Masters Traditions: The Green Jacket
Each year, the winner of the Master’s Tournament is awarded a Green jacket to commemorate his victory.
Members of the private club have been wearing green jackets to the tournament since 1937. (Although the original jackets were deemed too hot to wear.) Members originally purchased their jackets from the Brooks Uniform Company in New York.
The first Green Jacket awarded to a player given to Sam Snead in 1949. It signified his membership—for a year—in the ultra-exclusive Augusta National Golf Club. Jackets were then given retroactively to all previous champions.
Master’s winners must return the jacket to Augusta the following year, where they are stored and made available to the players when they visit. Players only receive one jacket, regardless of the number of times they win the Masters. Some past winners, such as Jack Nicklaus and Arnold Palmer have become actual members of the club and presumably are allowed to have permanent possession of their jackets.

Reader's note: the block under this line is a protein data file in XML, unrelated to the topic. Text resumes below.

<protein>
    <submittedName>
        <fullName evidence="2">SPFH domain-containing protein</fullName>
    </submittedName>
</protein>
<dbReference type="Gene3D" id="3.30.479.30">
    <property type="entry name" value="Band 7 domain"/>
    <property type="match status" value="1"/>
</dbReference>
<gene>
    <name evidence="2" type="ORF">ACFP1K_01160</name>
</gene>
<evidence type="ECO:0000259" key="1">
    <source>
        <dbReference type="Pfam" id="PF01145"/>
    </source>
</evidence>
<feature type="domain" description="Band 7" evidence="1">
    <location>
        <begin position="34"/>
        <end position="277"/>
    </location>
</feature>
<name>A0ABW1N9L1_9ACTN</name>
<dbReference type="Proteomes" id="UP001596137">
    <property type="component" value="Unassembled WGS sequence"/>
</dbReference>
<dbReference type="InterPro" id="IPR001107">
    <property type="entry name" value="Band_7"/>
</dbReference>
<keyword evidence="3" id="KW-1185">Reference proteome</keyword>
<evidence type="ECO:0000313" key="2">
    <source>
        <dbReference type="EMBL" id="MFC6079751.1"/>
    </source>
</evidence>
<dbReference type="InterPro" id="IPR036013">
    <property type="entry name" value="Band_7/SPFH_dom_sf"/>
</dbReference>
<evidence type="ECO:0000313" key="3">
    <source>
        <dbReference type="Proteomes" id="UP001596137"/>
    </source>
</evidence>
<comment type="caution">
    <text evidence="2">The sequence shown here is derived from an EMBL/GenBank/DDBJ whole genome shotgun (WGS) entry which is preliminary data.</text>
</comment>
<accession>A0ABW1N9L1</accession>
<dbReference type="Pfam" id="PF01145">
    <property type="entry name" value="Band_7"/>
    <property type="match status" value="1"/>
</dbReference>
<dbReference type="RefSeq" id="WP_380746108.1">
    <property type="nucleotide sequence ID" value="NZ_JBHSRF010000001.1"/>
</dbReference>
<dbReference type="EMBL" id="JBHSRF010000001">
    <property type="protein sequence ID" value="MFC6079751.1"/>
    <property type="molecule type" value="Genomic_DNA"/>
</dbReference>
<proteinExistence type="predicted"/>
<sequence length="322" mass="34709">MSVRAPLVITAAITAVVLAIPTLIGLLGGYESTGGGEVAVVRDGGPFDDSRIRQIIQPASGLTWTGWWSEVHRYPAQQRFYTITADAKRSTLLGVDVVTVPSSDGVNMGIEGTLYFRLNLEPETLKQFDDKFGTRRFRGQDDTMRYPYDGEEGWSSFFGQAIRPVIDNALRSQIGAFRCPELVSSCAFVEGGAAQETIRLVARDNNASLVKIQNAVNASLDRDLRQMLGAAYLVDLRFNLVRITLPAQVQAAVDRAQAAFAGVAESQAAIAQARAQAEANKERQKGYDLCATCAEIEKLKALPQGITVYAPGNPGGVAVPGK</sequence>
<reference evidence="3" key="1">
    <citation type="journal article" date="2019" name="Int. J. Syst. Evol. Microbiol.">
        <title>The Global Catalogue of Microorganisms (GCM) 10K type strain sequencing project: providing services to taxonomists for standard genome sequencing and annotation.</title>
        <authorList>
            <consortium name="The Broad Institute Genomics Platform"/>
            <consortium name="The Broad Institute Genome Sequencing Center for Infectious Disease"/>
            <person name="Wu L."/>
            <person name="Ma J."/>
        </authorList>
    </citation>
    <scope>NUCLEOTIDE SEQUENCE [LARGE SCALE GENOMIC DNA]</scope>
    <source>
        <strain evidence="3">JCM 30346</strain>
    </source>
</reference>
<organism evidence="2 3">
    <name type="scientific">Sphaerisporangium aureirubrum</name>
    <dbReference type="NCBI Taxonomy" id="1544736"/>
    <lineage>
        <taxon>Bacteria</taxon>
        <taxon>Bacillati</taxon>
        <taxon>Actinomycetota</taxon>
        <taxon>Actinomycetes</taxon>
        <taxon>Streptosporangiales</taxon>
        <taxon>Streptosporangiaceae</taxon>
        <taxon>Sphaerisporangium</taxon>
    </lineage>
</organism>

Since 1954, the club has awarded crystal for various achievements, such as low round, holes-in-one and eagles. Jack Nicklaus holds a record 61 pieces of Masters’ crystal.
The green jacket has been made by Hamilton Tailoring of Cincinnati, Ohio since 1967. The wool fabric is produced at the Victor Forstmann mill in Dublin, Georgia. The wool is tropical weight, so the original complaints about being too hot to wear have presumably been resolved.
Hamilton Tailoring takes a month to produce each new three-button, single-breasted blazers. The coats have custom brass buttons inscribed with the Augusta National logo that are mae by Waterbury Button of Cheshire, Connecticut. The green is Pantone 342. RGB: 0, 107, 84.